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Second Sunday of Lent Reflection

Jesus Alone

March 21,  2011

And when the disciples raised their eyes, they saw no one else but Jesus alone.

Mt 17, 8

The Gospel for the Second Sunday of Lent is Matthew’s account of the Transfiguration of Jesus.  Jesus takes Peter, James, and John with him up a high mountain and there they witness Jesus speaking with Moses and Elijah and then as he is “transfigured before them; his face shone like the sun and his clothes became white as light.”  (Mt. 17, 2)  It is for Peter, James, and John a lifting of the veil that separates their ordinary life of discipleship with Jesus from an extraordinary moment of awareness of the Divine Mystery that lies beyond.  At first Peter desires to build three tents in order to hold onto and contain this deeper awareness, but that desire is quickly replaced by fear as the Divine voice announces Jesus’ identity from the shadow of a bright cloud.  The initial awakening to Mystery that is manifest in the gathering of these messengers of God evokes a desire for possession and domestication in the disciples.  But the awe-full manifestation of Divinity itself is threatening and fearful.  “When the disciples heard this, they fell prostrate and were very much afraid.” (Mt. 17, 6)  It is when “Jesus alone” touches the disciples that they are able to get up and continue their ordinary lives, present to the Mystery in the human way of faith, hope, and love.

     How is it that the disciples pass in a flash from this sense of “privileged awareness” and sense of power that would domesticate the Mystery to a sense of nothingness that has them falling to the ground in utter terror?  Their experience reflects our human capacity to forget who we are and so to magnify our own significance.  James Kugel (In the Valley of the Shadow) quotes the sociologist Max Weber as saying that the human being is an animal suspended in webs of significance that s/he her/himself has spun, or as Kugel describes it himself:  “Here we are, living on a tiny speck of a planet on the outskirts of a cosmic explosion, but that meeting next Thursday afternoon is so important.” (p. 203)  At a safe distance from the fire of the Mystery, we are warmed by it, our sense of significance and safety is enhanced.  But, if we are drawn closer and closer to it, we begin to experience its enormity and power and then fear the revelation of our vulnerability. 

     Each year during Lent we are invited to recognize more fully the self-made web of significance in which we are suspended and thus to remember our real place in the universe.  Our true significance resides not in a self-magnification of our identity but rather in the relationship to the Mystery that we are in our very God-given originality.  Peter the builder of sanctuaries must become Peter fallen to the ground in fear before Jesus can touch and raise him.  “But Jesus came and touched them, saying, ‘Rise, and do not be afraid.’” (Mt. 17, 7)  The practice of Lent is learning to let go of every self-illusion by which we live that we might come to trust in “Jesus alone.”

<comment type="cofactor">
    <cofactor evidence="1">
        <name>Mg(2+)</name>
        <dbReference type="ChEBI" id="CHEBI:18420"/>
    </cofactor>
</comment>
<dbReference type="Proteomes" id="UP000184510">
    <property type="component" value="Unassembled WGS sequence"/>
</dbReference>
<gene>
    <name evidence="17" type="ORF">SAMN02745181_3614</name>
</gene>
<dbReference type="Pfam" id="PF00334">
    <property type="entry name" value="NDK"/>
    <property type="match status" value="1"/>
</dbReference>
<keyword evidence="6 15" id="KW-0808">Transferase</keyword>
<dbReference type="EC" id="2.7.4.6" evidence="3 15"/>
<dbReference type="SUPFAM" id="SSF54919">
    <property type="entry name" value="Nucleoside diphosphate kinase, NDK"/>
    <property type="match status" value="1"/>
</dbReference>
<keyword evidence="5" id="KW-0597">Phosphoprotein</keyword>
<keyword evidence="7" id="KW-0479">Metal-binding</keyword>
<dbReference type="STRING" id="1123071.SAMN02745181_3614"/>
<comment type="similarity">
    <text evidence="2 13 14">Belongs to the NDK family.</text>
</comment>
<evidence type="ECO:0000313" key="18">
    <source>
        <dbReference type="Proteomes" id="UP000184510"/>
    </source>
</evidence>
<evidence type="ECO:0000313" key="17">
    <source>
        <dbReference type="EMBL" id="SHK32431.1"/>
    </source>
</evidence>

Such trust may require of us letting go even of aspects of our religious belief and practice that have afforded us comfort and strength – and significance – in the past.  In letters to her spiritual directors Mother Teresa recounts her long periods of darkness in prayer, of the loss of those consolations in the experience of God’s closeness and presence within her.  Yet, throughout she continues to do her work, encountering Jesus in the people she and her Sisters serve.

When I walk through the slums or enter the dark holes – there Our Lord is always really present. . . . In my heart there seems to be no other thing but He – no other love but His: the streets, Kalighat, slums & Sisters have become places where He lives His own life of love to the full.  Pray for me, Your Grace, that there be really “only Jesus” in me.   (Come Be My Light, p. 168)

When Mother Teresa ceases to experience God, and even God’s love, within, she never ceases to discover the Lord’s presence in the people of the slums whom she serves.  The Mystery is not a product of our own minds and imaginations; it is a Reality in the World.  We encounter that Mystery as we serve it, through the humble but significant “work of our hands” that we have been given to do.

     In the recent film “Of Gods and Men”, the magnificently told and acted story of a group of Trappist monks who were martyred under still unknown circumstances in Algeria in 1996.  At one point, some time before their final kidnapping and then murder, the monastery is invaded by a group of rebels who threaten them but leave them unharmed.  Later, as the monks are continuing to appraise whether or not to remain in Algeria, one of them points out that, after the invasion, they all went back to the ordinary acts of living their daily lives and serving the people of the village.  The scene of the final meal they share as a community before they are abducted is suffused with a sense of the Mystery of their shared life.  The deep peace and joy expressed in their faces is the fruit of the simple and ordinary self-donation which they have lived out in those simple acts of love and service that constituted their day to day lives.

     Just as the Disciples fell to the ground when confronted with the presence of God, we avoid the reality of the World and of the Mystery because before it we realize our smallness.  Yet, as Jesus touches the disciples and raises them up as they cower in fear, so too are we touched when we dare to give away the little we have to the world as it comes to us each day.  There is no need for us to pretend we are more than we are or have more than we do.  For what is uniquely needed from us is Jesus alone; the one whom we give when we give what is uniquely ours to offer.

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